Interestingly, some genes that have previously been linked to smoking were not differentially expressed in our 2 subject groups [61–63]. For example, neither CYP1B1 (a cytochrome P450 enzyme playing an important role in chemical carcinogenesis) nor SOD2 (which destroys toxic radicals normally produced within cells) had an expression profile that differed significantly between high and low cotinine groups. Although several previous reports identified these genes as being affected by smoking, design and subject pool differences used in the present study could explain the absence of these genes from our profile. CYP1B1 is expressed to a greater degree in the females than in males and our data set is all male . SOD2 gene expression declines with age . The mean age of one of the studies reporting differential regulation of SOD2 was 27 years while the mean age of our study subjects is 46.5 years, which may explain why the SOD2 gene expression ratios between the groups in our study did not vary significantly.
A significant link has been established between smoking and the development of blood-borne cancers such as acute myelogenous leukemia (AML) and acute lymphocytic leukemia (ALL) [66, 67]. Exposure to compounds derived from tobacco use is typically highest in the oral and nasal cavities, the laryngotracheobronchial tree, and the urinary system, putting these tissues at the greatest risk of developing tumors . Nevertheless, given chronic exposure to carcinogens, blood tissues are likewise at an increased risk of carcinogenesis . Sandler, et al., observed a clear dose response to smoking, with heavy smokers at the highest risk of developing leukemia . The causative mechanism for this observed increase in leukemia among smokers is unknown. Our results identify highly relevant, differentially expressed genes that may serve as the basis for future experiments aimed at addressing the molecular etiology of AML and ALL in smokers. Moreover, these gene signals were detected in an easily obtainable sample of peripheral blood.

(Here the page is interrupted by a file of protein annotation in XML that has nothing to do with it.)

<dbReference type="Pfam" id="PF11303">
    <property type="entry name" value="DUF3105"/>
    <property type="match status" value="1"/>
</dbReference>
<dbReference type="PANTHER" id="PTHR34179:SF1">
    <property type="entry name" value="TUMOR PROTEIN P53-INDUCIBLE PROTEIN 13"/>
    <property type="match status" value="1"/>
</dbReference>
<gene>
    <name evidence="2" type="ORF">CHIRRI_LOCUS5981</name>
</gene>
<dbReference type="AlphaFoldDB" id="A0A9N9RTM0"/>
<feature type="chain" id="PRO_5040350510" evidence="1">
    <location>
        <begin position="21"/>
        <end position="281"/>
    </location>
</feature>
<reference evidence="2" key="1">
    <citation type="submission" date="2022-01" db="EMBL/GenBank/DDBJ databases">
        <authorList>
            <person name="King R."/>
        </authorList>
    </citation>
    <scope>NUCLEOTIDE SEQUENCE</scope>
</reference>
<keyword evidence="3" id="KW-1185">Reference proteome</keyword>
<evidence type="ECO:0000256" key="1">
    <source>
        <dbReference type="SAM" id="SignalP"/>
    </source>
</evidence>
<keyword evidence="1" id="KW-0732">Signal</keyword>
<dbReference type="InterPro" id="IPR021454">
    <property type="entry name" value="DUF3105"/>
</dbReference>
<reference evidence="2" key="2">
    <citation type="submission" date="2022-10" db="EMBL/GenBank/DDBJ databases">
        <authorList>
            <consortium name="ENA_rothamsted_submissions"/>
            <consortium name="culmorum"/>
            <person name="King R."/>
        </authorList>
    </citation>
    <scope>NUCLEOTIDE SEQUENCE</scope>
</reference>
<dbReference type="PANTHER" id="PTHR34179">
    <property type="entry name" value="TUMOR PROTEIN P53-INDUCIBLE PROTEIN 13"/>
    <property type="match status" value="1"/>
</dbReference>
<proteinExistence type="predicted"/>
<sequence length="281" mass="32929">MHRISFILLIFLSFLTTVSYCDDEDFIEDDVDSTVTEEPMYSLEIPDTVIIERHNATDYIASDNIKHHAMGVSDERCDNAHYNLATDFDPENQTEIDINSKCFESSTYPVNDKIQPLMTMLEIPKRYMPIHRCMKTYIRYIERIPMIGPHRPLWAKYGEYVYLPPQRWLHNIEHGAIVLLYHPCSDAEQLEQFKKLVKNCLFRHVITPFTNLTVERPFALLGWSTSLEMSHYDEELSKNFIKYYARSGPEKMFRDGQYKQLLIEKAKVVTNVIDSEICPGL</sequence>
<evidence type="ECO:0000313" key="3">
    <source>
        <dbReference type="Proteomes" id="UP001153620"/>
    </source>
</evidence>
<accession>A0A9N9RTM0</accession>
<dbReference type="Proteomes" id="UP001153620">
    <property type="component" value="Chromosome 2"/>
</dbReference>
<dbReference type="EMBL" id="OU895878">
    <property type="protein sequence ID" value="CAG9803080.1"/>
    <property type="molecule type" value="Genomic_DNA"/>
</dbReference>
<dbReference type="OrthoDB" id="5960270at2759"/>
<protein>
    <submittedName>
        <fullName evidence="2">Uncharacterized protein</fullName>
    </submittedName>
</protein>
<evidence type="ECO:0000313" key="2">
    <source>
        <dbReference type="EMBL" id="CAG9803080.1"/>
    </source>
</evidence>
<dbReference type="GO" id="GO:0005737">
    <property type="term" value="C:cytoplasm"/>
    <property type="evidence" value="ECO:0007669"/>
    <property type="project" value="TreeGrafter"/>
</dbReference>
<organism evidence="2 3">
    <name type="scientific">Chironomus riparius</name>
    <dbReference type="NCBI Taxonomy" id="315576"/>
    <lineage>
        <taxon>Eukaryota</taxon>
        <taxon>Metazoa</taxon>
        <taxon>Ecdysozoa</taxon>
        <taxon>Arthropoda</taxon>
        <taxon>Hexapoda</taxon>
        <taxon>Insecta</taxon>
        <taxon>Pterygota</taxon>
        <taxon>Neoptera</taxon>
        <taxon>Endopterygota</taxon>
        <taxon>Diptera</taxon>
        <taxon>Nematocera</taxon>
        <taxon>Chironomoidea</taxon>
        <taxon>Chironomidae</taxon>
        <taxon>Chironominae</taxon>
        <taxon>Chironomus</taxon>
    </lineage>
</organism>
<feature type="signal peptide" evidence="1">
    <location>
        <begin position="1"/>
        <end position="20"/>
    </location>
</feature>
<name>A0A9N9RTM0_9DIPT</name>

We found a correlation between tobacco use and increased expression of interferon-inducible genes in circulating leukocyte populations. Strong induction of interferon-responsive gene expression was seen in only a subset of tobacco-using subjects, arguing that interferon induction is not a direct effect of tobacco use. The mechanism of induction of these genes is not clear from our data. Previous studies have found a strong correlation between the parenchymal destruction associated with end-stage emphysema and the presence of interferon and interferon-inducible genes in the lung . Intriguingly, 5 of the 6 subjects (83%) with a diagnosis of COPD in this study demonstrated the high-interferon response phenotype. Our observation of elevated peripheral interferon response gene expression may reflect a systemic manifestation of a destructive pulmonary inflammatory response. These observations may provide evidence of a systemic immune basis for smoking-related lung parenchymal destruction. Alternatively, the expression of interferon-responsive genes in the periphery may be secondary to the upper and lower respiratory tract infections to which smokers are prone.